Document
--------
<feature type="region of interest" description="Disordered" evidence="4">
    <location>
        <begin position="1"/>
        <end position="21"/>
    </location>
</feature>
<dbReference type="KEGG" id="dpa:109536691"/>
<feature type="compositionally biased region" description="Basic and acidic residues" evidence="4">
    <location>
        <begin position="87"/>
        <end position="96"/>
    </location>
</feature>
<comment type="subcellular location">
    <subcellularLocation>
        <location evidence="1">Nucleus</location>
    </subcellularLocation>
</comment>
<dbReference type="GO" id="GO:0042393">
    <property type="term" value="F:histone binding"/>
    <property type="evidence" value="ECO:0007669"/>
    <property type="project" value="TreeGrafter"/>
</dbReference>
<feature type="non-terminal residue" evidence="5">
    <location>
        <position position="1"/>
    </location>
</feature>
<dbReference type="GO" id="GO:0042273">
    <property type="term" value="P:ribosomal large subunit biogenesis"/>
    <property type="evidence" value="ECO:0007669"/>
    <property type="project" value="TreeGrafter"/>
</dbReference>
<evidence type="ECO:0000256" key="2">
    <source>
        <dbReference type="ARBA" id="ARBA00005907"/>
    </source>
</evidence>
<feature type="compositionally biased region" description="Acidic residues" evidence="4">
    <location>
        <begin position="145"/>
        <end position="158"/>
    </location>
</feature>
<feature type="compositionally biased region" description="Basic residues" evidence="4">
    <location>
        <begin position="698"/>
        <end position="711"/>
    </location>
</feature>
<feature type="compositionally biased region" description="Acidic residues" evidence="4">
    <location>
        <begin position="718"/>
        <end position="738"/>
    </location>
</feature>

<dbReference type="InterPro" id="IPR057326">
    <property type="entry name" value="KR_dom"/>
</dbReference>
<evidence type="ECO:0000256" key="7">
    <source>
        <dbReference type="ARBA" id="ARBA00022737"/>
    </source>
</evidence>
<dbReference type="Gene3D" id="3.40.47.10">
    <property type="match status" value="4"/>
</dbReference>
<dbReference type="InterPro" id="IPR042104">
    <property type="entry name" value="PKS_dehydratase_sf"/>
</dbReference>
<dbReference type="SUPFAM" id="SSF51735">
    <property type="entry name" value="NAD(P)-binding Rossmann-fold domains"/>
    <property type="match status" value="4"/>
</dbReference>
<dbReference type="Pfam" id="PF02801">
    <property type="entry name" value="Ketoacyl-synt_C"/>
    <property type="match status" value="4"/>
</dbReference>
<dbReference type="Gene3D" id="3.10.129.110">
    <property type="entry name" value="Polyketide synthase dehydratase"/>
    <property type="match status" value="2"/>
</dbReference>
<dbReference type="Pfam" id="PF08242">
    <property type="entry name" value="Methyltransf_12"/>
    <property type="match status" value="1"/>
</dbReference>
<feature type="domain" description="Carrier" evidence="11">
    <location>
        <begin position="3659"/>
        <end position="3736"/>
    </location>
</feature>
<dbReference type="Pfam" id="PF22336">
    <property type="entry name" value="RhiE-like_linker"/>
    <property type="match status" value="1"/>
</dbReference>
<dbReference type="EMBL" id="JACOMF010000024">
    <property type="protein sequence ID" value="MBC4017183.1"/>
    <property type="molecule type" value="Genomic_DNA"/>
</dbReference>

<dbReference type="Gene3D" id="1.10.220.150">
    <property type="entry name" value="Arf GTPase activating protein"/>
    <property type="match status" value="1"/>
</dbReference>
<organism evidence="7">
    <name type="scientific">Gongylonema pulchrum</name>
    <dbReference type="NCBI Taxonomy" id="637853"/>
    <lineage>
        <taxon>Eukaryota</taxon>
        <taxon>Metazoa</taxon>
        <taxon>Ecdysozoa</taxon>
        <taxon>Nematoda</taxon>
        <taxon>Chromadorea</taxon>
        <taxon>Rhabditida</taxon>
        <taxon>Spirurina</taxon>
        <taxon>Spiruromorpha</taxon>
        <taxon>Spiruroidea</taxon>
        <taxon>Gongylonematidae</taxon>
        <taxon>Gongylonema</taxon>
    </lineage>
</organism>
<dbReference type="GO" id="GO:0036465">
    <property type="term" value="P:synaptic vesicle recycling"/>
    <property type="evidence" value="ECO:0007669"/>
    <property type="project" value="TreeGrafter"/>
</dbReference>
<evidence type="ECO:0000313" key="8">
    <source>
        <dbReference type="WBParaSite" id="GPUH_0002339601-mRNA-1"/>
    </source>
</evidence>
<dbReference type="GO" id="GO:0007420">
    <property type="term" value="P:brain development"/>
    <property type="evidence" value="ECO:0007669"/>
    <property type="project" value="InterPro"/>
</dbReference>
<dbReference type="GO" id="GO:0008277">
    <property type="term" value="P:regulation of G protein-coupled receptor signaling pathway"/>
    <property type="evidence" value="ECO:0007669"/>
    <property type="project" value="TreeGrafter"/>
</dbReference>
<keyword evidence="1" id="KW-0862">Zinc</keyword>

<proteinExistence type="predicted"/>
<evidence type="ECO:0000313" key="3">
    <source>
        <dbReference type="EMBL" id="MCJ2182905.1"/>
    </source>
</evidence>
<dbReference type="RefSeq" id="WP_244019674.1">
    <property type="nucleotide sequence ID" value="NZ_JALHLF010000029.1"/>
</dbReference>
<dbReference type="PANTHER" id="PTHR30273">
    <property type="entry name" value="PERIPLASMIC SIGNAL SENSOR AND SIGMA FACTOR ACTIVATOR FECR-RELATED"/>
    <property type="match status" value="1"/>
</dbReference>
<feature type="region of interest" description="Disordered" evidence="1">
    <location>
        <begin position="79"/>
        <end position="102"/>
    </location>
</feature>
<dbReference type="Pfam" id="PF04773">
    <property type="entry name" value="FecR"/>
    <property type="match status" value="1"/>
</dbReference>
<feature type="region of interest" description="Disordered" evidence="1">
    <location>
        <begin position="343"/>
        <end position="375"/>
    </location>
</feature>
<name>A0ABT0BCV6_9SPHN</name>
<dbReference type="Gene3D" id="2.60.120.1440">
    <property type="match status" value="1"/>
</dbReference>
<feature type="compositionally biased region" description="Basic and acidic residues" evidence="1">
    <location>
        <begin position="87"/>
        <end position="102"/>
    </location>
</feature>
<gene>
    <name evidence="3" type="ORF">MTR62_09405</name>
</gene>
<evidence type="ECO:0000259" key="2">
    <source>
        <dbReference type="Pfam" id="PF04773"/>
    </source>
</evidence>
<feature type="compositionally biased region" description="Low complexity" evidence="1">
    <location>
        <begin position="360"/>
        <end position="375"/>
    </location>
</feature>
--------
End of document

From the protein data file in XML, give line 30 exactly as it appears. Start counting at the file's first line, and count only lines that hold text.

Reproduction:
    <property type="term" value="P:ribosomal large subunit biogenesis"/>